11. Jared Hughes is one of those players who come along and are a pure joy. Not only has he pitched well, but he’s also shown the ability to laugh at himself. Like the Juan Uribe era, the Jared Hughes era will go down as one of the most enjoyable in Mets history.
12. Even with the juiced ball appearing to return, the Mets offense has looked off all year. That’s most likely the result of their inability to hit with RISP.
13. Pete Alonso struggling doesn’t help either. The frustrating part is every time he appears to break out, he starts slumping again.
14. Mets have been lucky getting serviceable starts from David Peterson. He did it again in this series helping the Mets turn things around.
16. This further highlights how the Mets desperately need Marcus Stroman back. That was the case when Wacha was “healthy.”
17. Michael Conforto has a hit in every game this season, and Brandon Nimmo has reached in 30 straight games (dating back to last year). Somehow, Mets fans still have a hard problem embracing them and instead ask why they’re not perfect.
18. The Cardinals have only played five games, and seemingly every time they appear set to return, there’s another positive test. Maybe they should just be contracted . . . at least for the 2020 season.
20. If the Mets want to be taken seriously, they need to beat up on a Washington Nationals team who is undermanned and playing terribly right now.
Baseball is finally back, and the Mets offense looked like they haven’t played a game since September losing 2/3 to the Braves.
1. Jacob deGrom is still the best pitcher on that planet.
2. And Seth Lugo is still the best reliever.
3. Yoenis Cespedes homering on Opening Day to help give the Mets a 1-0 victory may be the highlight of the season . . . especially if the backend of the rotation will be this bad.
5. With the exception of the Braves offense going bezerk yesterday, it appears the juiced ball is gone. That’s going to be a problem for some of the Mets hitters who relied upon it.
7. That goes double when his defense is that bad. It’s already turned a single into a double and an out into a game altering RBI double.
8. No, you don’t want to overreact to a slow start, but remember a three game set is the equivalent of eight games. That’s over a week of the season.
9. On that note, Porcello was bad last year, and Davis was extraordinarily lucky with his hitting a juiced ball. These two are more than worth monitoring and having a short leash.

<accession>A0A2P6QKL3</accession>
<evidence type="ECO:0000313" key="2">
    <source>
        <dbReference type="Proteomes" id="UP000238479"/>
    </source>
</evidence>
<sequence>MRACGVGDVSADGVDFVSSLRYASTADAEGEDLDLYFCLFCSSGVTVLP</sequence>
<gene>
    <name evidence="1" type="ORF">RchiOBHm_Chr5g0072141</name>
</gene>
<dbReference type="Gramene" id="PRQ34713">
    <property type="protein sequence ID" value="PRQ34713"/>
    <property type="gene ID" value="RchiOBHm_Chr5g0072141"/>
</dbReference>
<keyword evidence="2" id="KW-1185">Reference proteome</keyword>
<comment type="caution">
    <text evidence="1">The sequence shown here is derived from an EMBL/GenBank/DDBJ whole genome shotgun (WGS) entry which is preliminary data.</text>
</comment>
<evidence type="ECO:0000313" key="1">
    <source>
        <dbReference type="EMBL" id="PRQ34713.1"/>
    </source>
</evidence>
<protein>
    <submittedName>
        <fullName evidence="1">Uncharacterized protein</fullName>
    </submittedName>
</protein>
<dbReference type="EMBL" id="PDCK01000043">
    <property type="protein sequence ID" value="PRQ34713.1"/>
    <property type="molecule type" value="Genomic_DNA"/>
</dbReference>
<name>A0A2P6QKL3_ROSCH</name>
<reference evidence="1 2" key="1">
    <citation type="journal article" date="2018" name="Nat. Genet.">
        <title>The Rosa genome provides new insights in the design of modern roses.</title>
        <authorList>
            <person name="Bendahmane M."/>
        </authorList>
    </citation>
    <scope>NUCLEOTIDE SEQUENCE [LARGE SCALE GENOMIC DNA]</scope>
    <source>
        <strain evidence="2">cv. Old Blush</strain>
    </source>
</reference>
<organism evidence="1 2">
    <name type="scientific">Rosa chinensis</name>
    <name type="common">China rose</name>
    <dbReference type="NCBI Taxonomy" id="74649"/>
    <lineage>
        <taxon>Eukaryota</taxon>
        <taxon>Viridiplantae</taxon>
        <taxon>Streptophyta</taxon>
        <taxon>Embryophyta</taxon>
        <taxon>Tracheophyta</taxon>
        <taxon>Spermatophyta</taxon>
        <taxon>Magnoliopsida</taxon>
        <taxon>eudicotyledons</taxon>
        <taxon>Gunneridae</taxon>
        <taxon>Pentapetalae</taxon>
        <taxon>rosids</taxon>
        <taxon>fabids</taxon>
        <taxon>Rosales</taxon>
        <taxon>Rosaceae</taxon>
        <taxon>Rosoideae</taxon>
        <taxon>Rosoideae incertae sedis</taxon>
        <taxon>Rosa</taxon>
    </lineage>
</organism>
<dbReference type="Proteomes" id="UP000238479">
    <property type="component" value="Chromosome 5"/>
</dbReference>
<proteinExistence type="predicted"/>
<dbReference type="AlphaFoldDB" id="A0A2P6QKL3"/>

10. As for Porcello, he’s locked in the rotation because the Mets have no starting pitching depth. That, and there’s no way the Mets bench him and his prorated $10 million.
11. One of these days, Corey Oswalt will be given a legitimate opportunity to succeed. Last night, being rushed to warm up and brought into the middle of an inning when he was supposed to be preparing to start on Tuesday isn’t remotely giving him a fair shake.
12. Aside from Oswalt imploding, the Mets bullpen looked really good with Jeurys Familia rediscovering his power sinker.
14. One nit to pick with Rojas is he needs some consistency. You can’t let Wilson Ramos run the bases with three catchers but pinch run for Cespedes with two outs and a runner on first. It doesn’t make sense to make wholesale defensive changes and leave Dominic Smith on the bench.
16. Diaz’s stuff has looked great. However, that was a bad pitch to Marcell Ozuna. He threw five straight pitches to that side of the plate, and the previous day he went there to strike Ozuna out. Ozuna couldn’t have had a better idea what that pitch was going to be even if he was a Houston Astro.
17. That spoiled a GREAT start from Steven Matz who has seemingly taken another step forward from his second half turnaround. That added velocity and improved change makes him a legit number two instead of the one he is on paper.
18. Mets are going nowhere if Marcus Stroman‘s injury is serious.
19. We have seen Travis d’Arnaud and Tyler Flowers miss this series with COVID19 symptoms. Marlins catcher Jorge Alfaro tested positive along with some teammates. It appears with catchers unable to socially distance during games, they are the players facing the brunt of the COVID19 risks.
20. It’s great having baseball back even with the universal DH and extra inning rules bastardizing the game. On the later, with all four extra inning games ending in the 10th, Rob Manfred may really push for that rule to stay. Naturally, the universal DH fans who love gimmicks to produce offense must love that.